There’s that one silver lining in the outcome Murray’s machine reassures us is about to happen. (Of course, it isn’t Murray’s machine. Now, he really will have to learn to play well with others who actually control the Machine, lest he get McGinned.)

    2. I agree that Marray often sounds like he’s trying to position himself for something bigger than Mayor of Seattle, but what? It’s difficult to believe that Mayor of Seattle could seriously be considered as a positive stepping stone to statewide office, or even to be honest, King County office. Nor do I think that Mayor of Seattle is a big enough job to really serve as a believable step on the path to a federal level executive branch appointment. What about the 7th district? Otherwise, I think this impression may simply be an attempt to put a name on a vague uneasy feeling, and not actually reflect reality.

  5. Is there anything he’s good on? As far as I can tell Ed Murray’s vision for Seattle is concrete trucks racing back and forth from West Seattle to Ballard, unimpeded by people.

  6. If Murray somehow delivers weak tea center right third way governing (discipline?) to Seattle, he could potentially be more appealing in a governatorial or some other statewide race than the usual hard right hacks the Republicans put up. The key being that if he continues to play nice with the powers in Olympia during his mayoral race, he gets their support for running for statewide office.

    After all, on surface glance, Murray seems as safe as Locke and Gregoire, and not eccentric or argueably somewhat goofy as Lowry.

    1. I guess this is where we start the mudslinging and torpedo that apocalyptic future. Too bad this city will have to suffer in the interim if he’s elected Mayor.

  7. Hey, he’s not even mayor yet and already the speculation begins as to what higher office he will aspire to? Isn’t it embarrassing to Seattle that being mayor of the city is not somehow enough of a job to satisfy? Perhaps Murray WOULD be satisfied, but judging from the comments here…..How I dislike political job hoppers (a la Hilary Clinton, whom I supported last time but will not ‘next time’).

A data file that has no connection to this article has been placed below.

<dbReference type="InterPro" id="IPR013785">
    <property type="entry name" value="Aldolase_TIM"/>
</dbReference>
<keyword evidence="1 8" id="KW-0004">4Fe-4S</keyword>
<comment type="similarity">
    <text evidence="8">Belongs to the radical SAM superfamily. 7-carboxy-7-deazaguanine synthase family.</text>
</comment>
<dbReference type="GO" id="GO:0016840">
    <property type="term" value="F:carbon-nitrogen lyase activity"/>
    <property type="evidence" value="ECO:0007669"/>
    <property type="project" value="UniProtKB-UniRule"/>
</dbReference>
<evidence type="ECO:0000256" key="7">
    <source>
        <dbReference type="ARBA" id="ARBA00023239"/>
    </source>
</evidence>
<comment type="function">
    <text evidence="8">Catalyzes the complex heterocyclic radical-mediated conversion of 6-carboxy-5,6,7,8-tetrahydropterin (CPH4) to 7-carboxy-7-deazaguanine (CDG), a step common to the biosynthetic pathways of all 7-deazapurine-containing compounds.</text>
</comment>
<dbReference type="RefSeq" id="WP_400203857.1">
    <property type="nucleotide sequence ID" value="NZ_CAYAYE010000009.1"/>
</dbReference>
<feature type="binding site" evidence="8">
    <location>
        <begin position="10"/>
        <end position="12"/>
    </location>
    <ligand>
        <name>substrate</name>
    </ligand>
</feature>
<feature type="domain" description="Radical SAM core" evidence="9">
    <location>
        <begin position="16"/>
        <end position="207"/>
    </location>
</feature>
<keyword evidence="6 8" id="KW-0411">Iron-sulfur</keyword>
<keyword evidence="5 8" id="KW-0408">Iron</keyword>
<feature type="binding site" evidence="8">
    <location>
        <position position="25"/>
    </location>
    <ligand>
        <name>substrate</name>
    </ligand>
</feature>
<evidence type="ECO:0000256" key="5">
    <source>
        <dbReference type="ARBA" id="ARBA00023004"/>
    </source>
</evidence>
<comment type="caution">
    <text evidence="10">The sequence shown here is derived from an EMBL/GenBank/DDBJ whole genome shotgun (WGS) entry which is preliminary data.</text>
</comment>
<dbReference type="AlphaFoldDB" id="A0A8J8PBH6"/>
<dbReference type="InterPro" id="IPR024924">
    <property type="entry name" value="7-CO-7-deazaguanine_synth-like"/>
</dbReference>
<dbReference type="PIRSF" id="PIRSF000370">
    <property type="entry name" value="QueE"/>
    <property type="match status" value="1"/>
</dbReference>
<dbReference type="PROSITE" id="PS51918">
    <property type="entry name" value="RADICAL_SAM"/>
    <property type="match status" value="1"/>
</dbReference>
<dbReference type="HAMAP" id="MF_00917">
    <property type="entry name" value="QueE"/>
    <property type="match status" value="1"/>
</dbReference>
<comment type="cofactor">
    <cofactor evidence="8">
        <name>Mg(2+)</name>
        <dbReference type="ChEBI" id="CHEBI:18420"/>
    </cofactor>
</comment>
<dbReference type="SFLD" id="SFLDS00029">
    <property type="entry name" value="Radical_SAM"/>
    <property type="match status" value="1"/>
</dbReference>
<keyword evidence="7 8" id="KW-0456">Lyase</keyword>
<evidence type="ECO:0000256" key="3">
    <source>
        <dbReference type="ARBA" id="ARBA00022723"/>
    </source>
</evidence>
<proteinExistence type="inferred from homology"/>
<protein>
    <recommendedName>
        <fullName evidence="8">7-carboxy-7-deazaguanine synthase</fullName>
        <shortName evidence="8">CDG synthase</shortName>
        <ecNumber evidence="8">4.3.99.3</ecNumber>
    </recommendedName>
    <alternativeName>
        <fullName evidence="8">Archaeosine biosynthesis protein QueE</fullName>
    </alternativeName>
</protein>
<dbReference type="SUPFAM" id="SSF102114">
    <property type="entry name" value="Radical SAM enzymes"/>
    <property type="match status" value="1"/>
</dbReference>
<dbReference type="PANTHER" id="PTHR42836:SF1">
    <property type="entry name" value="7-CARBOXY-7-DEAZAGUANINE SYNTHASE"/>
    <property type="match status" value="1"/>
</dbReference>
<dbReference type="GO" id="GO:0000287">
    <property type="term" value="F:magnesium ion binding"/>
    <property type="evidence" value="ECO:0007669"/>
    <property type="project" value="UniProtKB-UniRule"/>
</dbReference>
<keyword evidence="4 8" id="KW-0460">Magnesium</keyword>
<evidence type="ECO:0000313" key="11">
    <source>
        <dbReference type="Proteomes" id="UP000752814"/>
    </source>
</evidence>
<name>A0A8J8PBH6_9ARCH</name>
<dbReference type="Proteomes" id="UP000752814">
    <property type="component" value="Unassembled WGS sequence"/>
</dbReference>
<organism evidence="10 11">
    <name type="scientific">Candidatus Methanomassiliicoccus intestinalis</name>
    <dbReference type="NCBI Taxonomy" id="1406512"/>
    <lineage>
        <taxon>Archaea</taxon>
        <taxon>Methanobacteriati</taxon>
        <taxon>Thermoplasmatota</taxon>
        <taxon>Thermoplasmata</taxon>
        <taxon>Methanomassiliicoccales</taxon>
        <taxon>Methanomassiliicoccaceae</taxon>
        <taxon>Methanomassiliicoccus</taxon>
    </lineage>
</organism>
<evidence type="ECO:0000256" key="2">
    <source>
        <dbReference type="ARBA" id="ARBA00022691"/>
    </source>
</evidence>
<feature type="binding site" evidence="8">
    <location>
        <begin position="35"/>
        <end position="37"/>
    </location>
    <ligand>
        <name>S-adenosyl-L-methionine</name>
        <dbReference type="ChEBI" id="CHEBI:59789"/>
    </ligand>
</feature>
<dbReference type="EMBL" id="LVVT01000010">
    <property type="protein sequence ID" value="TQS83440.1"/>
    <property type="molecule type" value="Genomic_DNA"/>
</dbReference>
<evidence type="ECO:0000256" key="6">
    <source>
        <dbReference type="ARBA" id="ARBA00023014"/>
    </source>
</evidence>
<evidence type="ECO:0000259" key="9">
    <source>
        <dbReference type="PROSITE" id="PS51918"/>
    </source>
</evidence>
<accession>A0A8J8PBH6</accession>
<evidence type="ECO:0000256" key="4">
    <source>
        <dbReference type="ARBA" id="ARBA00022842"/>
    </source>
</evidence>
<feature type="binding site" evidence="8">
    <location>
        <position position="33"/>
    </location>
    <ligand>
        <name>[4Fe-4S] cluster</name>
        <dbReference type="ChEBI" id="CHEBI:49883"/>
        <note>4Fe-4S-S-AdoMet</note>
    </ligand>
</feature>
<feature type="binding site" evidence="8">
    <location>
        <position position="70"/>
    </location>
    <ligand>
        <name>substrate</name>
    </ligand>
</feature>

8. I simply dislike any candidate who lacks clear and detailed policy vision. I have only imperfect information to judge this. A candidate who has the best interests of Seattle in mind should focus on Seattle and not the region in their comments on transportation issues. Ed Murray may oppose coal trains, but does he have a plan for fighting climate change at the local level? McSchwinn at least knows that walking, biking, and electric transit that is made competitive with cars are the future. Meanwhile the data shows that in Seattle they are the present. I want someone who doesn’t have to be paid in order to agree on those points and naturally, already want to push on those points. McSchwinn it is.

  9. Sounds like Ed Murray wants to be County Executive or…a useless Legislator. Excuse my while I puke a little.

  10. In presidential politics, you can’t become president unless you stand for something (which is why there hasn’t been a President Dole, Kerry or Romney). It appears to me that Murray is being deliberately bland and vague– knowing he will not get the transit vote– but he has made the calculation that as long as he is Steinbrueck-esque, they can’t outweigh the anti-McGinn vote.

    Native/Longtime Seattlites– can you win the mayoral race by saying “I’m not _____” without saying what you are in favor? Any recent examples?

  11. The most convincing explanation I’ve heard for the constant antipathy to McGinn is that he’s not a machine politician. He’s like the inverse of Bloobmerg – rather than the CEO type, he’s the anti-establishment activist type, but neither one “paid his dues,” coming up through the party, etc. Murray’s the consummate loyal soldier and plays well with others.

    I don’t blame Murray for the totally dysfunctional nature of Olympia. I think he’s an advantage in securing state funding for projects in the establishment pipeline that don’t piss off the business community. I think that the Portage Bay part of new 520 is more likely to happen in a timely fashion and include more trees and other gold plating if/when Murray wins, for instance.

    I fully expect to see the city’s streetcar efforts dissipate, though. The Seattle way of death: sent back for more “study.” And serious bicycle infrastructure built only where no sympathetic small businesses’ ox is gored.

    But given the structural bias against Seattle in the legislature, we need all the influence we can get. If playing nice with the establishment gets Lake City/Ballard/QA/West Seattle light rail done quicker, I’ll take that trade off.

    1. Where was he for SR 520? Where was he for SR 99? Where was he for Metro? Where was he??? This guy has thrown this city under the Olympia superliner coach repeatedly. He doesn’t play nice. He doesn’t even represent his own city. He’s not some treasure that if we take him away from Olympia, the Party suddenly stops shunning the city. It just means we have one less DINO in State Government for the moment. Yuck.